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The Church of England denied a vicar-in-training a position because the demographic of parishioners in the area he had applied to work for was ‘white and monochrome working class’ and could make him feel ‘uncomfortable’.
Agustin Tanner-Ihm has faced “institutional racism” in the church after the statement was mentioned as one of two reasons why he was not a “rival” to a curator role in the Hertfordshire area.
The 30-year-old Master’s student, whose ancestors were slaves, also asked the church to ‘use actions, not words’ after church leaders backed the recent Black Lives Matter protests.
Mr Tanner Vicar-Ihm, was turned down for a curacy at in the diocese of St Albans,
The row erupted after Mr Tanner-Ihm, was turned down for a curacy at in the diocese of St Albans, Hertsfordshire, despite being told that he had ‘obvious gifts’ by local church leaders.
Augustine Tanner-Ihm has criticised the Church of England after he was rejected from a job as a trainee vicar because the demographic of the parishioners in the area he had applied to work was ‘monochrome white working class’ and it might make him feel ‘uncomfortable’
Distressed, Mr. Tanner-Ihm, who claims the parish did not interview him on the phone or in person before rejecting him, said he was left “bitterly upset” and felt “crumbled.”
He said when he complained, he received a response “similar to” I’m sorry, you took it that way. ”
Tanner-Ihm received the letter in February, but has now only released it after the Church of England’s reaction to the Black Lives Matter protests.
Many high-ranking clergymen, including the Archbishop of Canterbury, Justin Welby, have expressed their support for the protesters.
However, Mr. Tanner-Ihm, who had been studying for a master’s degree in theology at Durham University, said that the Christian narrative referred to “actions, not words.”
Mr Tanner-Ihm, who had been studying a masters in theology at Durham University
Mr Tanner-Ihm received the letter in February, but has only made it public now following the reaction of the Church of England to the Black Lives Matter protests
Mr Tanner-Ihm, who is of African American descent
Mr. Tanner-Ihm, who is of African-American descent, and was adopted as a child by white parents, applied to around eight different parishes, but was rejected mainly because of funding problems.
Along with the “monochrome white” comment, the rejection email from the Diocese of St Albans said Tanner-Ihm would be “best suited for a cure with a more experienced vicar.”
He said, “My partner is white, from a working class environment, my parents are white, from a working class environment, and three of my brothers are white,” he infuriated.
“They knew all that, but they still have judged me by my race.”
Partly due to his disappointment and anger at the letter, Mr. Tanner-Ihm will now take a job outside of the church after he finishes his studies.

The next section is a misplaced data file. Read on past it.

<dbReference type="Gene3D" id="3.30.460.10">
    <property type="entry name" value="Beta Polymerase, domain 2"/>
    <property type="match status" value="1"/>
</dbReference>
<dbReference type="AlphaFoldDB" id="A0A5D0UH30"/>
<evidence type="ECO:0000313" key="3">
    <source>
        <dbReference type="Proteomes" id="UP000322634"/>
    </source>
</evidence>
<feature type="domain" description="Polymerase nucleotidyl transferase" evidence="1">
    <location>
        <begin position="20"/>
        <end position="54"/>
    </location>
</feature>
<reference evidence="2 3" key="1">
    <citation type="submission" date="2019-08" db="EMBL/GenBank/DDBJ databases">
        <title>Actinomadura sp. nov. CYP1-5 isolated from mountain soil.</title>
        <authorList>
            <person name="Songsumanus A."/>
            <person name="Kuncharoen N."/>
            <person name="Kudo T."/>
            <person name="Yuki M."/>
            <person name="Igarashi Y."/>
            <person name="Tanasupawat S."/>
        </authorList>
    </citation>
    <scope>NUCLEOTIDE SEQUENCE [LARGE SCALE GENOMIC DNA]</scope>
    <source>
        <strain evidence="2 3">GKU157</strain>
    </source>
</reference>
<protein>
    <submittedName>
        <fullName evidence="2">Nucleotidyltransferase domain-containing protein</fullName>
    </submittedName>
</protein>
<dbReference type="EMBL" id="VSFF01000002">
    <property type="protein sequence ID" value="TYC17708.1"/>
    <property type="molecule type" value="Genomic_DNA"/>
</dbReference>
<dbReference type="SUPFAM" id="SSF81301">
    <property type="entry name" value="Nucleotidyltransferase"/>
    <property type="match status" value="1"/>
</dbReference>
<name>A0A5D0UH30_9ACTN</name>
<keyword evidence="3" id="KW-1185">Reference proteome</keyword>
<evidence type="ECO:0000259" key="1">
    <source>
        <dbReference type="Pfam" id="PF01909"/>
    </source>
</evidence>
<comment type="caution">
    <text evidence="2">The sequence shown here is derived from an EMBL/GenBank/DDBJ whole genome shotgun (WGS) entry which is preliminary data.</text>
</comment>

And he said the Church of England had still not contacted him after he made the email public.
Mr Tanner-Ihm, who is of African American descent, and was adopted as a boy by white parents, applied to around eight different parishes but was mainly turned down due to funding problems
National Ministry Team has reached out to Augustine Tanner-Ihm and has spent time with him learning about his experiences
‘A member of the National Ministry Team has contacted Augustine Tanner-Ihm and spent time with him learning about his experiences.
‘We have also established that the diocese in question has acknowledged its failure in this and sent a written apology to Mr. Tanner-Ihm earlier in the year.
“We fully recognize that the Church of England has much more work to do to become a place where our leadership is representative of the rich heritage of all the people of England.”
As reported in The Daily Telegraph, a spokesman for the Diocese of St. Albans said the sender of the letter had “made an unqualified apology by email to Mr. Tanner-Ihm the same day” that they had discovered there was ” caused anguish. ”
The sender of the letter also told the Telegraph: “ I quickly recognized and regretted my poor choice of words, and I am very sorry that what I said was detrimental to Mr. Tanner-Ihm.
“It was sloppy, thoughtless and rushed and I still regret my choice of words.”
St. Albans Bishop Dr. Alan Smith also wrote and apologized to Augustine Tanner-Ihm, the Telegraph reports.
He added: ‘This incident and the pain we have caused serves to increase our awareness of the need for improvement. We wish Agustín the best with his search for a cure and with his future ministry.
Black Trainee Vicar Quick Facts
- Augustine Tanner-Ihm hits out at the ‘institutional racism’ in Church of England
- The claim about him not being a ‘match’ for a curacy role was made in an email
- The Masters student will now explore work outside the church after experience